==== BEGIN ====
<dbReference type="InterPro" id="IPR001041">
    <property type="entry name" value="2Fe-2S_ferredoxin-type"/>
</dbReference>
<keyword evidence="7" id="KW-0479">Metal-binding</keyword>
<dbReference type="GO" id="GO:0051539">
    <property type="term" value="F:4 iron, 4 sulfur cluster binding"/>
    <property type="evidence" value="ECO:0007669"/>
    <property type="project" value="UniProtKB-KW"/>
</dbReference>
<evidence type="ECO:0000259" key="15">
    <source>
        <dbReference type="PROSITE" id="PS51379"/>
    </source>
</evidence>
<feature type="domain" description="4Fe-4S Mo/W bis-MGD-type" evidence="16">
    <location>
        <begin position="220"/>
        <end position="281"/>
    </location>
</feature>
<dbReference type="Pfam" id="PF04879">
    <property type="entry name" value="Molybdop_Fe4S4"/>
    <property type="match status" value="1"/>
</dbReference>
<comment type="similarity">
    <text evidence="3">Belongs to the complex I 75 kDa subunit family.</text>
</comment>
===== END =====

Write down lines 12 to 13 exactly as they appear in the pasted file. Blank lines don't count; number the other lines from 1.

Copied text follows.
        <dbReference type="PROSITE" id="PS51379"/>
    </source>